Ultra shallow cultivation is presently gaining plenty of attention from both farmers and machinery manufacturers in the tillage world.
The latest company to join the movement is Sky Agriculture of France, sister company to Sulky, both brands being owned by the Burel family.
At this year’s SIMA event, the company unveiled its latest machine to complement its min-till and direct drilling drills, the two implements it has focused on developing and perfecting over the past few years.
SIMA is an international exhibition of technologies and solutions for efficient and sustainable agriculture and took place in Paris, France last week (November 6-10).
Carrying on with the ethos of removing the plough from the tillage equation, it launched the Methys PCS, a cultivator it describes as a scalping screen rather than a tine harrow.
However, the implement is actually a form of spring tine harrow with the tines being designed to run at a depth of 40-50mm.
Scalp, not dig
The tine tips are of a broad ‘A’ pattern which can run as shallow as just 20mm if need be, or even possible on uneven stubble ground.
The purpose of the machine is not to just encourage the germination of weed seeds, but to also slice through the root systems of growing plants, including those of cover crops.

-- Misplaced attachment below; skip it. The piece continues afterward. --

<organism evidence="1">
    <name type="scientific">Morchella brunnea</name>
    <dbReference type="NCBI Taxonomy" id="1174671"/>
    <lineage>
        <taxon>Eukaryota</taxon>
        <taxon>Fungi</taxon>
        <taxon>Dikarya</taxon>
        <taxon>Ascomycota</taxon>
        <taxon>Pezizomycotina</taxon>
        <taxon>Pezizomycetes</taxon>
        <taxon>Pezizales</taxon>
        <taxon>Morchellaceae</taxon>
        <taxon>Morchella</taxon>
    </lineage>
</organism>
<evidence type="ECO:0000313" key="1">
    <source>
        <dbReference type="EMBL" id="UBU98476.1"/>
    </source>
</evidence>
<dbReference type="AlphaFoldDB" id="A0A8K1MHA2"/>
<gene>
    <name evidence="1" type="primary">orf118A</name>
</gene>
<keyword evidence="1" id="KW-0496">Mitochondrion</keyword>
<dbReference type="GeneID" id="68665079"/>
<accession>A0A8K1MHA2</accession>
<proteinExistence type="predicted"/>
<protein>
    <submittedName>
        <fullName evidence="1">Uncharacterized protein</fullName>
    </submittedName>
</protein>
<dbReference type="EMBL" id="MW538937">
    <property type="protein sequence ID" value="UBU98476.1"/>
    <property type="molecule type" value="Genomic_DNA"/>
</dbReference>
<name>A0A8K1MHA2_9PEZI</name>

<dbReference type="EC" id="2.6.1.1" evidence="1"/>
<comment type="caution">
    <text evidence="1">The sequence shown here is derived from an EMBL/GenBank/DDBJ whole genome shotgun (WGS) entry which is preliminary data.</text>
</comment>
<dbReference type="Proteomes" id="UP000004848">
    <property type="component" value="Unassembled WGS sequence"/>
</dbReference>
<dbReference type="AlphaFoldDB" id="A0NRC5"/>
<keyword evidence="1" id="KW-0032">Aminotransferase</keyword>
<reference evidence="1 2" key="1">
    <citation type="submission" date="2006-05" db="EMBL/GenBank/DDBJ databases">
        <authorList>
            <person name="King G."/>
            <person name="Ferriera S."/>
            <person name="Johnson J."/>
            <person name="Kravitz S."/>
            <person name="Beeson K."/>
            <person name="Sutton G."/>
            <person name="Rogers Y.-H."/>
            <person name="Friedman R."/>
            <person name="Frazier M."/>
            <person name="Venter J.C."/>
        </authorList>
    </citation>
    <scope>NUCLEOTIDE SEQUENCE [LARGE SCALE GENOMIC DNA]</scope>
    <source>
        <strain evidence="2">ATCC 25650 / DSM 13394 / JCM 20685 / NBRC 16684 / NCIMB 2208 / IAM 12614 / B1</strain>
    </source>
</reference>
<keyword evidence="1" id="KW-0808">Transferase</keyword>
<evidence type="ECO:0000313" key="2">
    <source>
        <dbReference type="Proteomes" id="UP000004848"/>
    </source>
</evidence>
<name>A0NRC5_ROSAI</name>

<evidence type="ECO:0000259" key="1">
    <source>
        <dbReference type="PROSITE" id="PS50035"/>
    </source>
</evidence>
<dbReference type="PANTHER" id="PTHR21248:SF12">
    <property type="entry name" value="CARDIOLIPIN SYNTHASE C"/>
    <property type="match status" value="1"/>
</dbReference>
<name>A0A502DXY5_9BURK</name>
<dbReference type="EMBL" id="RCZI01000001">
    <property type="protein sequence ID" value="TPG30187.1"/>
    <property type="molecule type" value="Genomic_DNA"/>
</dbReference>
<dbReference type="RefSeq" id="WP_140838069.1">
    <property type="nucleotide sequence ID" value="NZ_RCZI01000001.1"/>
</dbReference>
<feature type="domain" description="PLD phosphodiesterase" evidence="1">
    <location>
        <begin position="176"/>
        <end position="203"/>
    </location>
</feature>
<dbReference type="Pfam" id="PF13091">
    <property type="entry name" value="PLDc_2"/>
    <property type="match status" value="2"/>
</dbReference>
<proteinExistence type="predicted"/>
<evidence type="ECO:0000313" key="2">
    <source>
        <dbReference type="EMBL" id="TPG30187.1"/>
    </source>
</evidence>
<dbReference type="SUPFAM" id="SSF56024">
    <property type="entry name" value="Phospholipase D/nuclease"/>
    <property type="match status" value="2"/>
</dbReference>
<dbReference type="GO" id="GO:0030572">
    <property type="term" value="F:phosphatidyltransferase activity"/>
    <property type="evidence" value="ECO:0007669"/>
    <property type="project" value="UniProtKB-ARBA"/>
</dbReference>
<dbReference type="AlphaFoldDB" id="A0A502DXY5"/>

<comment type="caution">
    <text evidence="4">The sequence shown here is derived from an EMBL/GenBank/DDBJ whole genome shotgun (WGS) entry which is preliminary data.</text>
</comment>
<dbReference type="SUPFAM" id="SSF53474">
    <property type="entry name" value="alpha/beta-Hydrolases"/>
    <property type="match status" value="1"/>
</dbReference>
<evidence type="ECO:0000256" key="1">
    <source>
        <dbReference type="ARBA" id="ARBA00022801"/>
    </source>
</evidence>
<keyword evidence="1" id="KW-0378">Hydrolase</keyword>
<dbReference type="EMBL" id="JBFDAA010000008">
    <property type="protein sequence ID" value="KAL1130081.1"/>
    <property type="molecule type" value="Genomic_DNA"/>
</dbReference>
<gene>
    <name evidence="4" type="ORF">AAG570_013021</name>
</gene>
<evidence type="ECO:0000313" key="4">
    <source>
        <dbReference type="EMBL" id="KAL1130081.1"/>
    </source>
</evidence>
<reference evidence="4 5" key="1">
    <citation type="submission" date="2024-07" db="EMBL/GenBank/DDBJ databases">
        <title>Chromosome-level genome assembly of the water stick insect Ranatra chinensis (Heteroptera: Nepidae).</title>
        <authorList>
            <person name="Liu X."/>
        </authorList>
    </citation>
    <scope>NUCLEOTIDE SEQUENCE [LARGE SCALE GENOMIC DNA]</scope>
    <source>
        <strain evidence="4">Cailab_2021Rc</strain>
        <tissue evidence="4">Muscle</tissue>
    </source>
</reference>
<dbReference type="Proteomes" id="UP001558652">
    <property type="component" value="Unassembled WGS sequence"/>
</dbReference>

Bearing in mind that the tines do not incorporate the residue, they are well spaced to minimise the opportunity of stalks blocking the frame as it passes through the crop. Hence the reference to a screen rather than harrow.
Cultivation without consolidation
The weight of the frame is taken by a series of wheels rather than resting on the tines themselves, soil penetration is not the ultimate aim of the tool so the working tips are carried above the soil rather than pushed into it.
There is also a tine placed behind each wheel so no part of the soil is left consolidated. Indeed, there are no roller attachments available as the aim is to leave an open surface that encourages chitting and decomposition.
As yet, there are no immediate plans to bring the implement into Ireland for next season, although developments in tillage methods may well see it arriving if the demand is perceived to be there.